Synopses & Reviews
For several terms at Cambridge in 1939, Ludwig Wittgenstein lectured on the philosophical foundations of mathematics. A lecture class taught by Wittgenstein, however, hardly resembled a lecture.
He sat on a chair in the middle of the room, with some of the class sitting in chairs, some on the floor. He never used notes. He paused frequently, sometimes for several minutes, while he puzzled out a problem. He often asked his listeners questions and reacted to their replies. Many meetings were largely conversation.
These lectures were attended by, among others, D. A. T. Gasking, J. N. Findlay, Stephen Toulmin, Alan Turing, G. H. von Wright, R. G. Bosanquet, Norman Malcolm, Rush Rhees, and Yorick Smythies. Notes taken by these last four are the basis for the thirty-one lectures in this book.
The lectures covered such topics as the nature of mathematics, the distinctions between mathematical and everyday languages, the truth of mathematical propositions, consistency and contradiction in formal systems, the logicism of Frege and Russell, Platonism, identity, negation, and necessary truth. The mathematical examples used are nearly always elementary.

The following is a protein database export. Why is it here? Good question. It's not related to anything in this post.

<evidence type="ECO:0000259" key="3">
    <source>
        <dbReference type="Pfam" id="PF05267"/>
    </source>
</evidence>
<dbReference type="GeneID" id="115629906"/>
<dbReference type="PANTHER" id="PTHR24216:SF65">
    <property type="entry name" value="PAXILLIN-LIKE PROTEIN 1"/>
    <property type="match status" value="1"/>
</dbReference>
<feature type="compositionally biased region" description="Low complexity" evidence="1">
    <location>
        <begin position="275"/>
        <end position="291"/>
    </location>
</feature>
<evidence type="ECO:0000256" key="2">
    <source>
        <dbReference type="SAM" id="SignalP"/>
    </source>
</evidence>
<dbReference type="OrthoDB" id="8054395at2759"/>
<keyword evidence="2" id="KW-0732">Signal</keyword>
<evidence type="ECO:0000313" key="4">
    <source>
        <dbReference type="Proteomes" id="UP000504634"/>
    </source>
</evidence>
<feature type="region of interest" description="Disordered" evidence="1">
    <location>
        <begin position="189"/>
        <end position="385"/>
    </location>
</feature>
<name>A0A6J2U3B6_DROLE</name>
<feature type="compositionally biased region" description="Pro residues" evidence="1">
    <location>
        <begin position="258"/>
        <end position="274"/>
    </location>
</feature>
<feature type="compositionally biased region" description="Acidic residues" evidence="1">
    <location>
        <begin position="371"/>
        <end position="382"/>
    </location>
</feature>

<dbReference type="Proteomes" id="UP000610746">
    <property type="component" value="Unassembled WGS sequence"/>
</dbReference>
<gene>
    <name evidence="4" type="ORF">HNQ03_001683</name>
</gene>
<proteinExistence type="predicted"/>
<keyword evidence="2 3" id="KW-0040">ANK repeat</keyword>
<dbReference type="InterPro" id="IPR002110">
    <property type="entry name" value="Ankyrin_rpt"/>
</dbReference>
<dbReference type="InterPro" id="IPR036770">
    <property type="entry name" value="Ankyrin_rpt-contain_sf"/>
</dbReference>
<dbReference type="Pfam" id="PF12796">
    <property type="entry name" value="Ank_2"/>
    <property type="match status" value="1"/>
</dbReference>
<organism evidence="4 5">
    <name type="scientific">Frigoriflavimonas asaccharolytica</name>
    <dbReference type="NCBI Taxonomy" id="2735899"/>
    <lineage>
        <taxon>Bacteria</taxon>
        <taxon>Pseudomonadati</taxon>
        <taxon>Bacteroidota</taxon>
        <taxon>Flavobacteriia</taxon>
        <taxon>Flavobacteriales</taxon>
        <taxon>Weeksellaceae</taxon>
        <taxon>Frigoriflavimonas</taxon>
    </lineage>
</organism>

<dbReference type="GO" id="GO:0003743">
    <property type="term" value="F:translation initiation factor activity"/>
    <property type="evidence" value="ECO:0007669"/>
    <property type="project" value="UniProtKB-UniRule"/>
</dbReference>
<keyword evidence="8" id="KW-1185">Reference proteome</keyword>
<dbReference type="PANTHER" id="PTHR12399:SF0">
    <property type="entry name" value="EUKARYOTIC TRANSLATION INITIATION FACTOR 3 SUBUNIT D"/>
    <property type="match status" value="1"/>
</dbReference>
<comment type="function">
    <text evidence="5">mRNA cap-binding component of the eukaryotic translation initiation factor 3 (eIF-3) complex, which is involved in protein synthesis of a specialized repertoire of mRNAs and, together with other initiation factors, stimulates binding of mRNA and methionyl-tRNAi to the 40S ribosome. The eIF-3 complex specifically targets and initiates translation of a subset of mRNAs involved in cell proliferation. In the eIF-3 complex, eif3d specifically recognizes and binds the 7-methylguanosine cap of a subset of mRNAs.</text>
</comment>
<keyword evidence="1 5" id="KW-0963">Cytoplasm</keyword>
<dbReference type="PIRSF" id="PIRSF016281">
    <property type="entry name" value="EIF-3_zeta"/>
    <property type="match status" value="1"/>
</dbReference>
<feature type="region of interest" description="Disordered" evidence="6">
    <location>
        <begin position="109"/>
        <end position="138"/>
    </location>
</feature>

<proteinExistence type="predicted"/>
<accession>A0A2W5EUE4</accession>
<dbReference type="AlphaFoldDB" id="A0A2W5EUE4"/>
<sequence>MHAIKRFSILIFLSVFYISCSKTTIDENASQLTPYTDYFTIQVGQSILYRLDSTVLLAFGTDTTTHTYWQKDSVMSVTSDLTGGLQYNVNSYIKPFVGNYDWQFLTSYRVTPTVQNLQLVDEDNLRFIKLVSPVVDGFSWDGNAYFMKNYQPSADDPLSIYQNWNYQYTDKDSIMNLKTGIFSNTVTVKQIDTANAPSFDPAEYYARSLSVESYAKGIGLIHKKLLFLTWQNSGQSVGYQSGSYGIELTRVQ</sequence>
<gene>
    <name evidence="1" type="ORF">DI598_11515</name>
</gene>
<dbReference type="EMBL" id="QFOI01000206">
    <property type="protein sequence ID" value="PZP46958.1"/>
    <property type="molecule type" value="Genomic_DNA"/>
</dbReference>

Synopsis
From his return to Cambridge in 1929 to his death in 1951, Wittgenstein influenced philosophy almost exclusively through teaching and discussion. These lecture notes indicate what he considered to be salient features of his thinking in this period of his life.
Description
Includes bibliographical references.
About the Author
Ludwig Wittgenstein (1889-1951) was arguably the most influential philosopher of the twentieth century. He was born in Vienna, but studied and practiced philosophy in Great Britain. He was a professor of philosophy at the University of Cambridge from 1939 until 1947. He worked in—and transformed—the fields of logic, the philosophy of mathematics, the philosophy of mind, and the philosophy of language.
Table of Contents
Preface
The Lectures, I-XXXI
Index